I know it is a few years off, but, from bitter experience, I can tell you that keeping the troops on side with a vision that will change the way their Railway works and the work they do can be major challenge and is best factored in as things progress rather than being an "Oh s**t - better do that now" at the end when the nay-sayers will already have had a clear run at ensuring nobody likes the idea!

    Steven
     
  13. JMJR1000

    JMJR1000 Member

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    I'd agree that it's better to begin planning sooner than later. As someone's already mentioned, having a single track run along side the shed would prove tricky getting it lined up with the canal bridge.

    Plus there is the simple fact as well that, once this great project is complete, it's going to be bit of downer to the celebrations when the first train leaves or enters Loughborough Central via the bridge, only to have a big old tin shed spoiling the view of the proceedings...
     
  14. frazoulaswak

    frazoulaswak Well-Known Member

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    Would there really be that much change in the immediate aftermath of reunification?
    At best, the GCR(N) can currently only manage to run three or four round trips on 65 days during its 2014 operating season - due, perhaps, to a lack of volunteer resources and the intermittent freight services on the southern half of their line. It is also effectively a nine mile long single line with one passing place. The GCR does manage to operate about twice as many trains every weekend throughout the year as well as six round trips on another 73 weekdays. So to start with, it is likely that the two railways would continue to operate pretty much as they do now, with the one significant change being that the GCR(N) would run to Loughborough Central, rather than stopping on an embankment on the northern outskirts of the town. Other things being equal, with some adjustment to timetables and stock diagrams, some through services might be run on weekends between April and October, either with a DMU or with a loco change at Loughborough Central, using diesel power on the GCR(N) and steam on the GCR.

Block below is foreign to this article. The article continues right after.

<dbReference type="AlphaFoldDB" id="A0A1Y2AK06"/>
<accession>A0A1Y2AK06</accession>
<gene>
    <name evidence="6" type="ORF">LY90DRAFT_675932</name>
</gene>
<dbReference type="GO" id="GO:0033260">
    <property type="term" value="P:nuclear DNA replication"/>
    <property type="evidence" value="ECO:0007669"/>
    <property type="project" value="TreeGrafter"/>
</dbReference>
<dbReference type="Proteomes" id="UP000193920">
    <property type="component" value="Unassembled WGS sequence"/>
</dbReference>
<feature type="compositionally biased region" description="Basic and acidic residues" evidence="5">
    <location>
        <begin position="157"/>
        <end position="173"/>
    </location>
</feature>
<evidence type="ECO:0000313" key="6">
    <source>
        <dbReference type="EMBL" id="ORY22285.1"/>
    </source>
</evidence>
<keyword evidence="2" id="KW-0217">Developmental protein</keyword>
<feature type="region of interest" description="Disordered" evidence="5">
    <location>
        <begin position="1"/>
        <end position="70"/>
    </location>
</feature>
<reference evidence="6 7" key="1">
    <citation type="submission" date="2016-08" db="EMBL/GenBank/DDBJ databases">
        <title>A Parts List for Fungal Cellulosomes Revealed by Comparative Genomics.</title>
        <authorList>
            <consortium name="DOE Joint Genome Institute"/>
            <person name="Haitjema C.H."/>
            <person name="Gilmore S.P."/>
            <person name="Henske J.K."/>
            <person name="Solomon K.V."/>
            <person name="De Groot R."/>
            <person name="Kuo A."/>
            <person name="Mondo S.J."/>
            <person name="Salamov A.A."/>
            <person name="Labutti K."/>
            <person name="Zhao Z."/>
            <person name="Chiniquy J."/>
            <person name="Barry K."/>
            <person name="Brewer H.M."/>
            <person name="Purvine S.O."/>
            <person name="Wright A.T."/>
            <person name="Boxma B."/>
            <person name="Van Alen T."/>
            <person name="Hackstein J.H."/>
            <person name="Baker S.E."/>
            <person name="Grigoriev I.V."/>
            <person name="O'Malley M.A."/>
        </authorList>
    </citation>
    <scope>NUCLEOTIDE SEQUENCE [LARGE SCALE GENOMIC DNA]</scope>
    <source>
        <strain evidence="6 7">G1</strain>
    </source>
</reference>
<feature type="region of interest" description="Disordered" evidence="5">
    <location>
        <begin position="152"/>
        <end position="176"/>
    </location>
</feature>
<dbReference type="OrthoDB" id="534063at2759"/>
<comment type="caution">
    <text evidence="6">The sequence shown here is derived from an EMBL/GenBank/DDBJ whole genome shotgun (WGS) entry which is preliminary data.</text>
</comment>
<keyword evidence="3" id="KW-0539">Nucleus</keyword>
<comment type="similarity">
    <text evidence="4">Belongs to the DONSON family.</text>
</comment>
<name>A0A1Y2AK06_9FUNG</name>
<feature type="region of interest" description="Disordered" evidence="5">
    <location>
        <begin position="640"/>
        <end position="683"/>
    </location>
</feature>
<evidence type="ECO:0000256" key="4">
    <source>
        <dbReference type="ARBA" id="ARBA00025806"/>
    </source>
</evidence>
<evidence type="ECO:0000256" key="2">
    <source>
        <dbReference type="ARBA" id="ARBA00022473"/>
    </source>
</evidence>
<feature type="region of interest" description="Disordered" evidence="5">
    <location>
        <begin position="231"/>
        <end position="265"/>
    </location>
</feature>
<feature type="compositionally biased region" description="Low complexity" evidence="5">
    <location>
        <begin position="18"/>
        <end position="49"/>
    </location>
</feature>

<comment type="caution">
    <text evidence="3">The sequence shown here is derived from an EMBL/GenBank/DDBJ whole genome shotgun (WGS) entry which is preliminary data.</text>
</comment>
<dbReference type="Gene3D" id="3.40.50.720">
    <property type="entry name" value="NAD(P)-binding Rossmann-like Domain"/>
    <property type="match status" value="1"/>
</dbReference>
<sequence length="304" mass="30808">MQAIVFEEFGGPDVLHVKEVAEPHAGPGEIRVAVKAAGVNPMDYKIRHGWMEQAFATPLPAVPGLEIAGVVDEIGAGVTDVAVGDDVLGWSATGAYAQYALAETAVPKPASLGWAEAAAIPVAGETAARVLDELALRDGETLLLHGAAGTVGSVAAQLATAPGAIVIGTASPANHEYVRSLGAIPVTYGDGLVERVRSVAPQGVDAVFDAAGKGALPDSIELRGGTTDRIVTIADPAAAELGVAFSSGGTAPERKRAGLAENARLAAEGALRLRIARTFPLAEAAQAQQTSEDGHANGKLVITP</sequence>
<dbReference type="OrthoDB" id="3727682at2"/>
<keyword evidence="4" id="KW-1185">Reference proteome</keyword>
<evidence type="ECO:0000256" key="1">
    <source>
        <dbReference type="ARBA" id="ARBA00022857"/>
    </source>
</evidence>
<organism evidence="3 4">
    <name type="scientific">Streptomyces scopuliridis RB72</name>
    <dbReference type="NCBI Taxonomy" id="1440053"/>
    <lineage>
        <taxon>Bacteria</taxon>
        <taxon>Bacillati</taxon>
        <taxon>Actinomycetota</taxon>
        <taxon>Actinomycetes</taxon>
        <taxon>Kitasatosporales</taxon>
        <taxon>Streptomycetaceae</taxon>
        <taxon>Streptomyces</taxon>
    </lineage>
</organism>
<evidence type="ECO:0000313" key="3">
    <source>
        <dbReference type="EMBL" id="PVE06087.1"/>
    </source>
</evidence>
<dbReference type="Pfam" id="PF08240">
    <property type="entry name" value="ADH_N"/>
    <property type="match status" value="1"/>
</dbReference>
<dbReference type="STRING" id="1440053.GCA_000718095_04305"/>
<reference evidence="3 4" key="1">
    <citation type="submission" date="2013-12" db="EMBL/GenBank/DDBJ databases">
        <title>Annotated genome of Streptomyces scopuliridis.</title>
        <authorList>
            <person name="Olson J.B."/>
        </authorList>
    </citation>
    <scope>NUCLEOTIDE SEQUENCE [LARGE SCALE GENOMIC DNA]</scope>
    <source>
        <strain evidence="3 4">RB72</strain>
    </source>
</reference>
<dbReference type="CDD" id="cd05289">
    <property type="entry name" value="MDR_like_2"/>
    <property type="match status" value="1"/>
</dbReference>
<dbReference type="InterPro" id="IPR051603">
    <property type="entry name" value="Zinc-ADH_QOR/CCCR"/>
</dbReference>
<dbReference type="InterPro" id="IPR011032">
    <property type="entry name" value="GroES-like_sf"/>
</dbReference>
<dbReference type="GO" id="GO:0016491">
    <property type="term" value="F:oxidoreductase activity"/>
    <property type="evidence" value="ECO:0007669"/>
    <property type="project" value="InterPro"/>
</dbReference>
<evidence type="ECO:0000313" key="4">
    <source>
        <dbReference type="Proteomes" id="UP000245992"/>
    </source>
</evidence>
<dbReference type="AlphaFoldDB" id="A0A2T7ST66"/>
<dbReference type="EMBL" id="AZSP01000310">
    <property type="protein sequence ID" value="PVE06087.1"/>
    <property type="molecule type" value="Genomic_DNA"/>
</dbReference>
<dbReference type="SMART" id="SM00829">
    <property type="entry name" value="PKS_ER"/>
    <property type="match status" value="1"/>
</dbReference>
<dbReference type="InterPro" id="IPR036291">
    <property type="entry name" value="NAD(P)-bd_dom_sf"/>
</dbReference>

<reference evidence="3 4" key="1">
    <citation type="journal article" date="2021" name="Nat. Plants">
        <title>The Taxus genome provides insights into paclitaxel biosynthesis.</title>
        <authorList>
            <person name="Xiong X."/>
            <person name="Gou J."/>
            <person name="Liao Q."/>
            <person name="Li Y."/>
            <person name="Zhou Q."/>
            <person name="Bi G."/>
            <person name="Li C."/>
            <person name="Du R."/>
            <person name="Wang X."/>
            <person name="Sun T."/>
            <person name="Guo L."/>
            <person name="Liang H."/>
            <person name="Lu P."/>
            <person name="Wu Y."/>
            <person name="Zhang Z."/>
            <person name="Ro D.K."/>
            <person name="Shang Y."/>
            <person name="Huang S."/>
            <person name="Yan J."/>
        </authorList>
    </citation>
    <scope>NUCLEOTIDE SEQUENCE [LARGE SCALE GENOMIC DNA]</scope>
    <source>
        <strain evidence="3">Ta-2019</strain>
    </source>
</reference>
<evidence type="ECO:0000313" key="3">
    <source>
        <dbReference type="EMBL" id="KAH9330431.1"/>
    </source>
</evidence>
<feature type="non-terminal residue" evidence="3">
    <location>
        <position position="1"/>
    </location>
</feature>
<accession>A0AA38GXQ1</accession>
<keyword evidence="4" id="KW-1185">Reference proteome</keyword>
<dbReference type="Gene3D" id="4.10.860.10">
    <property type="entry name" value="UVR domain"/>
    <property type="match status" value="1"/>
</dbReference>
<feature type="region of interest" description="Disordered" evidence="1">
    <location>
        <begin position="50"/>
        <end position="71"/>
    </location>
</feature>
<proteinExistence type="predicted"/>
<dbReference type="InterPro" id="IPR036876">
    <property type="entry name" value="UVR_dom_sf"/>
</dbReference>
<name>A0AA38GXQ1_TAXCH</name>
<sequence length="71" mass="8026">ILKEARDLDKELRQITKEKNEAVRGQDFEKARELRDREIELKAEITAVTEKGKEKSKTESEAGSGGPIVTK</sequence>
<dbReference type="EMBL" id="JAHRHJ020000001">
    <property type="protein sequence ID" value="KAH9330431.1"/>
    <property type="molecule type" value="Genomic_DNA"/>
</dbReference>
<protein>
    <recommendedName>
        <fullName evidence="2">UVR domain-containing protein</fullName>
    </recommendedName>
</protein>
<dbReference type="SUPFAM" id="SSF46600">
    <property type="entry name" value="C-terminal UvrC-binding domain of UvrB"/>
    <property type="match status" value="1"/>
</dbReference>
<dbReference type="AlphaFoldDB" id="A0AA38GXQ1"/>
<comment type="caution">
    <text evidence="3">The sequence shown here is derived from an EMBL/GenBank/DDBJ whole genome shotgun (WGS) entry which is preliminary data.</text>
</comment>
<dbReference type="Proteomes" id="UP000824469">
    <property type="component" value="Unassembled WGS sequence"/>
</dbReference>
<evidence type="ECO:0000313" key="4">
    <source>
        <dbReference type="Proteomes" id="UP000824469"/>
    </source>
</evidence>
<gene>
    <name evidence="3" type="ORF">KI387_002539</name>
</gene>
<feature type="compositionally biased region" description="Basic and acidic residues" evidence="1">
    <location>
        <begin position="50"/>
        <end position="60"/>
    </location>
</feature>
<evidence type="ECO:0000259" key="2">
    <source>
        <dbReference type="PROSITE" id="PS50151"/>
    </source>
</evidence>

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  15. The Saggin' Dragon

    The Saggin' Dragon Part of the furniture Staff Member Moderator

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    I would imagine that the reunification of the two lines will be a catalyst to get the northern line upgraded, signalling and track wise, to allow more trains to run. Doesn't seem to be much point in building the bridge if you are not going to make maximum use of it.
     
  16. Drop_Shunt

    Drop_Shunt New Member

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    Well, it has been determined that the formation will be single track by the time it reaches the new Bridges 328 (over the Midland route) and 329 (Railway Terrace). However there is still a quarter-of-a-mile of formation between there and the current location of the loco shed, and, from an operational point of view, there is a great deal of advantage to be had extending the double track as far to the north of Loughborough Central as is possible - and certainly beyond the current location of the loco shed.